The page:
At the present time, it is not known whether in­di­vid­ual horses are par­tic­u­larly sus­cep­ti­ble or whether some acorns are par­tic­u­larly toxic. Pro­tec­tion from acorn tox­i­c­ity in other species, such as pigs, comes from the pro­duc­tion of tan­nin-bind­ing sali­vary pro­teins. These pro­teins are not nor­mally pro­duced by horses, mak­ing them sus­cep­ti­ble to acorn tox­i­c­ity.

It is pos­si­ble, how­ever, that this varies be­tween horses, there­fore pro­vid­ing some with pro­tec­tion. Equally, it is pos­si­ble that some acorns con­tain more toxin than oth­ers, or that the tox­i­c­ity varies be­tween trees. We don’t yet know, there­fore, how many acorns a horse needs to eat to show signs of tox­i­c­ity.


CLIN­I­CAL signs of acorn tox­i­c­ity de­velop ex­tremely rapidly. A horse can progress from nor­mal to se­verely af­fected in less than 12 hours, with death oc­cur­ring within a fur­ther 12-24 hours.

There is no de­fin­i­tive di­ag­nos­tic test cur­rently avail­able in the UK, as this re­quires iden­ti­fi­ca­tion of tan­nin me­tab­o­lites in the urine. Di­ag­no­sis is there­fore made

‘A horse can be se­verely af­fected within 12 hours, with death oc­cur­ring 12-24 hours later ’

on the ba­sis of clin­i­cal signs of mod­er­ate to se­vere colic or bloody diar­rhoea, along with a his­tory of acorn in­ges­tion or the pres­ence of acorn husks in fae­ces.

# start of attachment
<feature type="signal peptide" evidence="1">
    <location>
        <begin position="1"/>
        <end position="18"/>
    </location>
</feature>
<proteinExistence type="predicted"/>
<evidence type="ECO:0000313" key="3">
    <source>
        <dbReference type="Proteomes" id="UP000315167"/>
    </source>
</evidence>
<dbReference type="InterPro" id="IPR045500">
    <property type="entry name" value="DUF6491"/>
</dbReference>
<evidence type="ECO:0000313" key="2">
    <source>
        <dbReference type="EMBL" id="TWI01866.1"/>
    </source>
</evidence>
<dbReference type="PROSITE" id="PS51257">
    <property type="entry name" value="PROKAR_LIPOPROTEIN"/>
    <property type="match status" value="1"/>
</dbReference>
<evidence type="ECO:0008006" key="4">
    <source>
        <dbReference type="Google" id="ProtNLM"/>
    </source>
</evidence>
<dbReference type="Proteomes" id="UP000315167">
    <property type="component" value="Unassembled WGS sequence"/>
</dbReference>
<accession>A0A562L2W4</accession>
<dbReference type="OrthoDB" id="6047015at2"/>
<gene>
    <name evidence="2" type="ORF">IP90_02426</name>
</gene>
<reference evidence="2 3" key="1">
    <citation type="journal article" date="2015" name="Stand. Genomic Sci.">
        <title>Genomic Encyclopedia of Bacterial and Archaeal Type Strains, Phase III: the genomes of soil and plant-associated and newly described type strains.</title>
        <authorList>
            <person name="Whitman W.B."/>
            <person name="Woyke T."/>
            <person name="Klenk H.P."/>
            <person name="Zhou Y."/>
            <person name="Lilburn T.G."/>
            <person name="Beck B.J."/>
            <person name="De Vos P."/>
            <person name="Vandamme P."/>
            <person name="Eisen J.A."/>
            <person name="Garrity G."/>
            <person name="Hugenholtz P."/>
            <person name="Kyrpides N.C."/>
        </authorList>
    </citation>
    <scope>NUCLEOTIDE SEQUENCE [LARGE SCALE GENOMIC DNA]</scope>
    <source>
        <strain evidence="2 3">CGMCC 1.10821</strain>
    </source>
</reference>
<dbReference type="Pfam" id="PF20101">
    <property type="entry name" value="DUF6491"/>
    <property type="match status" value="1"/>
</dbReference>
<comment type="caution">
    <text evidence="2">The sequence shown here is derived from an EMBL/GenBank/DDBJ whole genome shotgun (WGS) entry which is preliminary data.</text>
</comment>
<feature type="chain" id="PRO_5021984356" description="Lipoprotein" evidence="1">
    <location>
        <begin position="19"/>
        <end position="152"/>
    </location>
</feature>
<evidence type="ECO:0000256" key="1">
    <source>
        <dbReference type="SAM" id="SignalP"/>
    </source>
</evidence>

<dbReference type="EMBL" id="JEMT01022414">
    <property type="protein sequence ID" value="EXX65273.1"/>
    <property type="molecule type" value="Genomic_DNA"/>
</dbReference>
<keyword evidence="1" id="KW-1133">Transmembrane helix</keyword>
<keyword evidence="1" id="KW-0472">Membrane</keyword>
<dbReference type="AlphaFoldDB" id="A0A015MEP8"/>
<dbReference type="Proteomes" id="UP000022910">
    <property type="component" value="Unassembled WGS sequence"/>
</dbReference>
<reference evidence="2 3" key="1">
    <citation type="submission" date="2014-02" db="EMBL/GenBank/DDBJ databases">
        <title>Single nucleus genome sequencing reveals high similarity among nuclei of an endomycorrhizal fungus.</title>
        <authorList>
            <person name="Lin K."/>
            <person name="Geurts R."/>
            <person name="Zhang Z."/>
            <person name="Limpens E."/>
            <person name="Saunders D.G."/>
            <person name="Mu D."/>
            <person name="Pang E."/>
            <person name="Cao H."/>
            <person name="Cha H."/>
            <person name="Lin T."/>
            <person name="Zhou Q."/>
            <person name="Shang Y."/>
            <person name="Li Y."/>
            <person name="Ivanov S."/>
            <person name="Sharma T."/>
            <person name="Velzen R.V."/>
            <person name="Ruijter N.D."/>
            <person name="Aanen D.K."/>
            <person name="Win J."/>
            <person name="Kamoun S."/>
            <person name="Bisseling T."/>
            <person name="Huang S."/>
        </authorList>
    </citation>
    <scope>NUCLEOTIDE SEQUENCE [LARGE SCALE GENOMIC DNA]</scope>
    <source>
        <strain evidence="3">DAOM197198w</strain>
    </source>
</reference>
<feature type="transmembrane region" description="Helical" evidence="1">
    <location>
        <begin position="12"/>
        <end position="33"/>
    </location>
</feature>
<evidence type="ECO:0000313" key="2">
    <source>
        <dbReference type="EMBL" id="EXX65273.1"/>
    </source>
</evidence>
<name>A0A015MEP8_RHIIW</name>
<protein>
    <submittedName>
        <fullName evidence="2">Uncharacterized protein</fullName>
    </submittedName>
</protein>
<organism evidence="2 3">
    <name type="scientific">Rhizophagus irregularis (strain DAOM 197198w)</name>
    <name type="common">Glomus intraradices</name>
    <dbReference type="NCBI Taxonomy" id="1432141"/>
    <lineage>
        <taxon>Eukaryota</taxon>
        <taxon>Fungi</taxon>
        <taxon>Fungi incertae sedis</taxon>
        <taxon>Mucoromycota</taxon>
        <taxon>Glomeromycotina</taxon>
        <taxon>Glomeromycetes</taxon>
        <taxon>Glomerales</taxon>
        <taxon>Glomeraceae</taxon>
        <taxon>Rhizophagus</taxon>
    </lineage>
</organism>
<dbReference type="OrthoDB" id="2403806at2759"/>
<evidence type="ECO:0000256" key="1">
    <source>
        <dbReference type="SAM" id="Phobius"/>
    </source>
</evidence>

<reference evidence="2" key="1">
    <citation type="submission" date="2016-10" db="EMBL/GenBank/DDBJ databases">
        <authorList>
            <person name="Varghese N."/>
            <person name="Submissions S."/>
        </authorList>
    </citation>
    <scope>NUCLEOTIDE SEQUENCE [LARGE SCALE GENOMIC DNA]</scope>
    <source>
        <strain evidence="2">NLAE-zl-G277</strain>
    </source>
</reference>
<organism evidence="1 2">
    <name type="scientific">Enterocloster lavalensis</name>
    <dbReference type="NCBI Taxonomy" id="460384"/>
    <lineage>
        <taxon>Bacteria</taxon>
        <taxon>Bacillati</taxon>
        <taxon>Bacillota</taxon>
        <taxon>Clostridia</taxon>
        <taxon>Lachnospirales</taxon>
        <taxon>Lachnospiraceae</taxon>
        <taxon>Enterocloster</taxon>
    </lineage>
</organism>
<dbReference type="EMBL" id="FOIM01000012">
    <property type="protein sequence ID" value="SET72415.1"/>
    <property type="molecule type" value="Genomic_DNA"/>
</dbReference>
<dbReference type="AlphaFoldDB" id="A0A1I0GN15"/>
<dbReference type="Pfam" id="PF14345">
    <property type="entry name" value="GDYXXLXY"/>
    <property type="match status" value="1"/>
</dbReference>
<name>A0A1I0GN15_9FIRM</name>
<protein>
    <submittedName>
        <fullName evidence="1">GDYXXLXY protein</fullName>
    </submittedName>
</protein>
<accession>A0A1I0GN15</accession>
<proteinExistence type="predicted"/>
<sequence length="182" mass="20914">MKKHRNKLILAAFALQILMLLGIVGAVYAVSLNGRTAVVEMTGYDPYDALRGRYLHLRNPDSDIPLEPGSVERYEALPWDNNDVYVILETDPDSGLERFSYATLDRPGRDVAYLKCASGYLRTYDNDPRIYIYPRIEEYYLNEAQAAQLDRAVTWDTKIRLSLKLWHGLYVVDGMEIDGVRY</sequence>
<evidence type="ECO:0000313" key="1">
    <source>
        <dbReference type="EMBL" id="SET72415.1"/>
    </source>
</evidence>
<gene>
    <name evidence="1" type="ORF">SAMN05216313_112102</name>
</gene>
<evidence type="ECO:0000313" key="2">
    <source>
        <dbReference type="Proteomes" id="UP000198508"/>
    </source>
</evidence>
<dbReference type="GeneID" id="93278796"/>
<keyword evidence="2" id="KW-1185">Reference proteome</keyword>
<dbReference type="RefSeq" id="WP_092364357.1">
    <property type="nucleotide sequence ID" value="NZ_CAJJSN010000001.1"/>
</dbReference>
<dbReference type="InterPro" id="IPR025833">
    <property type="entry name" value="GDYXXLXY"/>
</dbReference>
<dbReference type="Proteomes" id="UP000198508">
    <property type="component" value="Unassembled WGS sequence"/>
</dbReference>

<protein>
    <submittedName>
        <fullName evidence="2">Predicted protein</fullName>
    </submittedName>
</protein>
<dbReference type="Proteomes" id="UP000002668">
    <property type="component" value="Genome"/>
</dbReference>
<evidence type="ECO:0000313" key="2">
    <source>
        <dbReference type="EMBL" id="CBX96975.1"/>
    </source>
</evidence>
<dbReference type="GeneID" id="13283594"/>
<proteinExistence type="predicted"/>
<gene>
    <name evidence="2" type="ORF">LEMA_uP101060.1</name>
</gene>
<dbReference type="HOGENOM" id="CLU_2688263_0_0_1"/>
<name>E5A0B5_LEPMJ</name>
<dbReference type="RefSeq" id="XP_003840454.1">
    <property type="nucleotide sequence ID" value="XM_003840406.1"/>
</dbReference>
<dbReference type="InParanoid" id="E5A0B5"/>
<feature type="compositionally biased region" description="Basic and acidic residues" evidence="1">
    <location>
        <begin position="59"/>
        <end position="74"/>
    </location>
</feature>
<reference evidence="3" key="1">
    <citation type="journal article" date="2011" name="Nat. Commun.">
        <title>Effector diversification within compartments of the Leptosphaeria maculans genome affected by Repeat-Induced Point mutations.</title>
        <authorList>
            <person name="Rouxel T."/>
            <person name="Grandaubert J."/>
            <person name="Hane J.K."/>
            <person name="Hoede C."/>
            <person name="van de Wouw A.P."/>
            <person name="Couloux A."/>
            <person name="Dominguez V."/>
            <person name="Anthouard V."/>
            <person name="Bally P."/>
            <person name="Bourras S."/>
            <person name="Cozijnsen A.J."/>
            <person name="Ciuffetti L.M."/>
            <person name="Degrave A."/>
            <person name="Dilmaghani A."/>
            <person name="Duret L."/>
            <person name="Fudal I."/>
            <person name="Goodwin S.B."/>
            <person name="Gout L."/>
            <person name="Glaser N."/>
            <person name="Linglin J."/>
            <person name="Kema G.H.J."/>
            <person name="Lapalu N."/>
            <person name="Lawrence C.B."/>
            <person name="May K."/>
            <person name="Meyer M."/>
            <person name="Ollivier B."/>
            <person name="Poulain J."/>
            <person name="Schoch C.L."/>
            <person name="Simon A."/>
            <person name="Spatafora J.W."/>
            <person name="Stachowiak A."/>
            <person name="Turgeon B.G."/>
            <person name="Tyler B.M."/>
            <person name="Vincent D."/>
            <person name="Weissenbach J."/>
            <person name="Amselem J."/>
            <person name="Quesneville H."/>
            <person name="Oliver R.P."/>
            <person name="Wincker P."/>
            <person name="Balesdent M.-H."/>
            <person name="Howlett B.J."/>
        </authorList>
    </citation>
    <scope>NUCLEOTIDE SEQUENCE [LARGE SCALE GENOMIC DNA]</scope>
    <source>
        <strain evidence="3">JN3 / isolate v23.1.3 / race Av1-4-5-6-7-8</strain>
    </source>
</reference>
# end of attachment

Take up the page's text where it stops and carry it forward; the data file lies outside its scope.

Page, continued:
In horses that are show­ing signs of colic associated with acorn in­ges­tion, with­out diar­rhoea or kid­ney dam­age, the chances of sur­vival are good. The colic is caused by gaseous dis­ten­sion of the large colon which can re­solve with time, al­though it oc­ca­sion­ally re­quires ab­dom­i­nal surgery.

Once bloody diar­rhoea de­vel­ops, how­ever, the chance of sur­vival is low. The diar­rhoea is of­ten ac­com­pa­nied by kid­ney fail­ure and can progress to mul­ti­or­gan fail­ure and death.

As the toxic ef­fects of acorn in­ges­tion can be se­vere, prompt and in­ten­sive treat­ment is re­quired. There is no spe­cific treat­ment or an­ti­dote avail­able for acorn tox­i­c­ity. Se­vere cases re­quire hos­pi­tal­i­sa­tion for in­ten­sive care in­clud­ing sup­port­ive IV (in­tra­venous fluid) ther­apy, painkillers, anti-in­flam­ma­tory med­i­ca­tion and gas­tro­pro­tec­tants. Horses that sur­vive may re­quire ad­di­tional sup­port to pre­vent or con­trol the de­vel­op­ment of sec­ondary com­pli­ca­tions such as lamini­tis.

As there is no cur­rent an­ti­dote for acorn tox­i­c­ity and the con­se­quences can be lifethreat­en­ing, pre­ven­tion is the best safety pre­cau­tion. Un­less you have a help­ful herd of pigs to eat the acorns, oak trees should be fenced off in the au­tumn to pre­vent horses from ac­cess­ing the acorns. Any acorns should be col­lected and re­moved be­fore horses are re­turned to the pas­ture.

If it is not pos­si­ble to pre­vent ac­cess to the acorns then sup­ple­men­tary feed­ing of hay has been shown to be pro­tec­tive in cat­tle and may be ben­e­fi­cial to horses, prob­a­bly by re­duc­ing the num­ber of acorns they eat. If a horse falls ill hav­ing grazed pas­ture with acorns on, con­tact your vet to ar­range emer­gency treat­ment.

Un­less you have a help­ful herd of pigs to eat the acorns — a method used in the new For­est — oak trees should be fenced off in au­tumn to pre­vent horses ac­cess­ing the acorns, as the con­se­quences can be fa­tal